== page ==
COVID-19 Myopericarditis With Cardiac Tamponade in the Absence of Respiratory Symptoms

A Case Report

Lauren Cairns; Yazeed Abed El Khaleq; Will Storrar; Michaela Scheuermann-Freestone

Disclosures

J Med Case Reports. 2021;15(31) 

In This Article

Case Presentation

A 58-year-old Caucasian British female patient presented with 10 day history of fever and 7 day history of diarrhoea, vomiting and poor oral intake, on a background of type 2 Diabetes and Hypertension. On admission she was hypotensive with blood pressure 85/45, respiratory rate 18, oxygen saturations 96% on air, heart rate 91 and temperature 34.7 °C. On examination, she had raised jugular venous pressure (JVP), pulsus paradoxus and generalised abdominal tenderness. Transthoracic echocardiogram (TTE) showed 1.5 cm pericardial effusion initially, over 7 hours the effusion progressed to 3–4 cm with evidence of cardiac tamponade in intensive treatment unit (ITU) (Figure 1). A pericardial drain was inserted, 500 ml of serous fluid aspirated and vasopressor support required (report for pericardial fluid analysis shown in Figure 2). Her cardiovascular status improved following pericardiocentesis and the drain remained in situ for 2 days.

Figure 1.

TTE showing the pericardial effusion and cardiac tamponade

Figure 2.

Analysis of pericardial fluid

A nasopharyngeal swab was taken to ascertain her COVID-19 status, which showed a positive result (Figure 3). Computed tomography (CT) chest scan findings determined bilateral chest consolidation indicative of COVID-19 (Figure 4). Bloods showed raised inflammatory markers, ferritin and lactate dehydrogenase. High sensitivity troponin was 388.8 ng/L (0–4.9) on admission, increasing to 3532.9 ng/L the next day. Atypical pneumonia, lymphoma and myeloma screens were all negative. She was treated with intravenous Amoxicillin and oral Doxycycline initially; these were escalated to Piperacillin/Tazobactam following an increase in inflammatory markers and temperature spike. Repeat CT chest scan showed a 1.2 cm in depth recurrent pericardial effusion with some progressive lung changes. She was commenced on furosemide due to bilateral pitting oedema. Repeat TTE showed a smaller global layer of pericardial effusion (1.2–1.4 cm) with no evidence of haemodynamic compromise (Figure 5). She improved clinically and biochemically, Antibiotics were stopped and she was discharged on day 12. Following discharge, repeat chest x ray and TTE were arranged with outpatient respiratory and cardiology follow up.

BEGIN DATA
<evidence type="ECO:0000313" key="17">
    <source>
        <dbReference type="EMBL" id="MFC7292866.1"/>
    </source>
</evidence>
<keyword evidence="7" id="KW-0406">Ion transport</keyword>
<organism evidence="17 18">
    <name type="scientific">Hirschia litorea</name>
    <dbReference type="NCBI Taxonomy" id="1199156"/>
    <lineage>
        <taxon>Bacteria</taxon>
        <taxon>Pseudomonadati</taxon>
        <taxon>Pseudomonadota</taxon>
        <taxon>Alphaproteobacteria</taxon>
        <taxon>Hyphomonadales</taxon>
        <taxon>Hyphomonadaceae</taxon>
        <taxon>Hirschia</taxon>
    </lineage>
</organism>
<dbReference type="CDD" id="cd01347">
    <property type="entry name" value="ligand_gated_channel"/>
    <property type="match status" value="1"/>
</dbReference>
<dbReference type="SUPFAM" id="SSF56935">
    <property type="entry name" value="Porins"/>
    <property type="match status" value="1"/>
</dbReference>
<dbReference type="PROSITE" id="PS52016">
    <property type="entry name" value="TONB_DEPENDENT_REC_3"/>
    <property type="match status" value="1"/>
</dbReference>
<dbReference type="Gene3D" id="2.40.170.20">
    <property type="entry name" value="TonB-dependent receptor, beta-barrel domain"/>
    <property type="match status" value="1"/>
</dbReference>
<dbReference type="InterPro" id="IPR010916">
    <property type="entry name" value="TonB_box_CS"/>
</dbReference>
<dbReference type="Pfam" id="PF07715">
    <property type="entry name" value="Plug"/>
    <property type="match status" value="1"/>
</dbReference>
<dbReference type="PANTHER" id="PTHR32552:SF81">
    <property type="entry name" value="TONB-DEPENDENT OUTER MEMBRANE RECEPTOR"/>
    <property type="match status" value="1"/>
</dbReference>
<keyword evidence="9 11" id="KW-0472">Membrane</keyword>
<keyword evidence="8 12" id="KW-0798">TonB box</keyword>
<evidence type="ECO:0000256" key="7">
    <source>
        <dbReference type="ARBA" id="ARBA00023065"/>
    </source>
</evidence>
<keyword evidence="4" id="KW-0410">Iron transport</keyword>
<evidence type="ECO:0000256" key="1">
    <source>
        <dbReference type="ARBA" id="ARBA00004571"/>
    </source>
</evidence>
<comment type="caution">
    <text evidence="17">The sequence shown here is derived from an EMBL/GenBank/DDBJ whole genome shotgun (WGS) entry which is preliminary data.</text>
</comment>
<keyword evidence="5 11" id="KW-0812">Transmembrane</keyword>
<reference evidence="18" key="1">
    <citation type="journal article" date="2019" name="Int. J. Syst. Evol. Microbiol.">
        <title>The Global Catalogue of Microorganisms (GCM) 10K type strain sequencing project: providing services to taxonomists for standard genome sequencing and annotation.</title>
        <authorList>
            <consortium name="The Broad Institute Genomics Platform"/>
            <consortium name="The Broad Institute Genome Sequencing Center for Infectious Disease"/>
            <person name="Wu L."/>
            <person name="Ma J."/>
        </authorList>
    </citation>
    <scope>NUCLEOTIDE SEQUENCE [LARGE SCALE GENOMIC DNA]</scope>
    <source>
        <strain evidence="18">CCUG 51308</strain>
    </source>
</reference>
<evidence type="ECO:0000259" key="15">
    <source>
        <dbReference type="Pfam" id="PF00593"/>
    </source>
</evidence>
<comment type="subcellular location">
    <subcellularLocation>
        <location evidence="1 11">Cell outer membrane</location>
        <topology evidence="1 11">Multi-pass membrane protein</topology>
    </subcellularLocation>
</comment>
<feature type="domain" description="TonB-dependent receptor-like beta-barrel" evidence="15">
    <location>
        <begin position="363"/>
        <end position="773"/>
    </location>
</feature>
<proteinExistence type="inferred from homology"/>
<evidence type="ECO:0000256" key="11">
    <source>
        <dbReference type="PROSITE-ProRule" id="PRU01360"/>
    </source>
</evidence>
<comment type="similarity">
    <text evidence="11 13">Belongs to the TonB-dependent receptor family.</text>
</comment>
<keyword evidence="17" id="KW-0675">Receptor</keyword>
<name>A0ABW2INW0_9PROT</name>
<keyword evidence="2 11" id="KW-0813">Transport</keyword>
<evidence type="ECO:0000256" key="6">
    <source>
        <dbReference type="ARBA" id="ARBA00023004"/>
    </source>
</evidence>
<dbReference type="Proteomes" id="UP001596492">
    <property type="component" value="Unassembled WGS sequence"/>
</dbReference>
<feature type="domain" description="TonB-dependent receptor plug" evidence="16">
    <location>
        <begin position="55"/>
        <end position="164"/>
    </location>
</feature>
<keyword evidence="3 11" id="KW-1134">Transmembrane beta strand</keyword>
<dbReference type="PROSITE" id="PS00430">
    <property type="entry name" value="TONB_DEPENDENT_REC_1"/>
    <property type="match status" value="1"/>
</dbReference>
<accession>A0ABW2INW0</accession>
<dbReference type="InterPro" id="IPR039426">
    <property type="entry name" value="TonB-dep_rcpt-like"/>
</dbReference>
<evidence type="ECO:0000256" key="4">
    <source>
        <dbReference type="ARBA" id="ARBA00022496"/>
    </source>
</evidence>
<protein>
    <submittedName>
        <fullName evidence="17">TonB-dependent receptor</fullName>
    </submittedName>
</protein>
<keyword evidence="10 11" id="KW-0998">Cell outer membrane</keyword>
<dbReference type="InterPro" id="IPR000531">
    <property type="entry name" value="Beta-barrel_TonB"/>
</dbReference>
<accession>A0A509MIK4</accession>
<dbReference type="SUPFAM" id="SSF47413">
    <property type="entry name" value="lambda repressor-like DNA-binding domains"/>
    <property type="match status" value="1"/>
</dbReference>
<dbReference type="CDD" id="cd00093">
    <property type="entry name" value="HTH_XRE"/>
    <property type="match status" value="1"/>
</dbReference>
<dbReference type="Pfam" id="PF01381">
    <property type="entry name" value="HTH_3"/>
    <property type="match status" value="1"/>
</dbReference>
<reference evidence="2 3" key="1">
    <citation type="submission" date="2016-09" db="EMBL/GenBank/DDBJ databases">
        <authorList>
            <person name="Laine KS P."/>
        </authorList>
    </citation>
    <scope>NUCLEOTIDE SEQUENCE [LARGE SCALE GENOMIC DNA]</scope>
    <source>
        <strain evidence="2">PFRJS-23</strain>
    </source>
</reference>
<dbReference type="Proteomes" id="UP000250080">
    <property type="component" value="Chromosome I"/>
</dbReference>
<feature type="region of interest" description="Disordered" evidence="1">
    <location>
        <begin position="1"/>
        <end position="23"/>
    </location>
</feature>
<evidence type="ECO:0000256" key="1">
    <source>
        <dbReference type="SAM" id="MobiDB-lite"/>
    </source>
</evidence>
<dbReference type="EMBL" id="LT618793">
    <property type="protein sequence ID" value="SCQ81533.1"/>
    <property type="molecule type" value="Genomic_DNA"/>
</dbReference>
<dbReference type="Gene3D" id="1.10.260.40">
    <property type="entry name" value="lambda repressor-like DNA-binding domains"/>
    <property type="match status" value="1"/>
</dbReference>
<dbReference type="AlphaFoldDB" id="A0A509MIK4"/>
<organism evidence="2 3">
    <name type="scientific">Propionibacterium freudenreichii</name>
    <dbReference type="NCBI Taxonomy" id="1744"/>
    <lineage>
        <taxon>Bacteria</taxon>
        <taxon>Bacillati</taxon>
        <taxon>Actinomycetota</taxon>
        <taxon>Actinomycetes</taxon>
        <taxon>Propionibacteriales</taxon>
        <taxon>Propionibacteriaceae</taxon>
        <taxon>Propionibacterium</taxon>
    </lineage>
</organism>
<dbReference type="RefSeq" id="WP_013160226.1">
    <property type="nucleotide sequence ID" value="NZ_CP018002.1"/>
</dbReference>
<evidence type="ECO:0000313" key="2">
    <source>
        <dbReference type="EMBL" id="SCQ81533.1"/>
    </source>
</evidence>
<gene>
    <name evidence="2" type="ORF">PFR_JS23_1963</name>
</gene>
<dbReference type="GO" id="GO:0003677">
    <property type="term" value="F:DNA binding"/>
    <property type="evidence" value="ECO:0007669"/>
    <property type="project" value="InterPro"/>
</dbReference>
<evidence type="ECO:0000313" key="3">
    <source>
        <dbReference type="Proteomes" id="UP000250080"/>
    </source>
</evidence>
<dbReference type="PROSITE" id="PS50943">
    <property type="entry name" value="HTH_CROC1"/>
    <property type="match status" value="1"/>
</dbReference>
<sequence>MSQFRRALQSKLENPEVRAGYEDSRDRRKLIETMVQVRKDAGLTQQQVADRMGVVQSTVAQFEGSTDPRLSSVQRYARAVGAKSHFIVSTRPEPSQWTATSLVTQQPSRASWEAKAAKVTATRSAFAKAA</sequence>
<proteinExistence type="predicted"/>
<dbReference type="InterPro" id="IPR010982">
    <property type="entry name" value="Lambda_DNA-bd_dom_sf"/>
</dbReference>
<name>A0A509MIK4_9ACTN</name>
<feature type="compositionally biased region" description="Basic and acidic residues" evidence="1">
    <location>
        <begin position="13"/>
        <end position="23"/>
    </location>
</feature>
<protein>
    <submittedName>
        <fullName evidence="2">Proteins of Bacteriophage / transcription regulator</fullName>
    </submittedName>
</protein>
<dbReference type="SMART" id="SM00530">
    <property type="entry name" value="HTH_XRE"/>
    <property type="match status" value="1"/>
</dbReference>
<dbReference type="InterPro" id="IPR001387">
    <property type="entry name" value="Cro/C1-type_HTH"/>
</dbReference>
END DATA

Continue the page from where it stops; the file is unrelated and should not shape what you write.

Figure 3.

COVID-19 nasopharyngeal swab result

Figure 4.

a Computed tomography chest scan showing bilateral consolidation. b Computed tomography chest scan showing bilateral consildation and large bilateral pleural effusions

Figure 5.

Repeat transthoracic echocardiogram with smaller pericardial effusion. a parasternal window, b subcostal window

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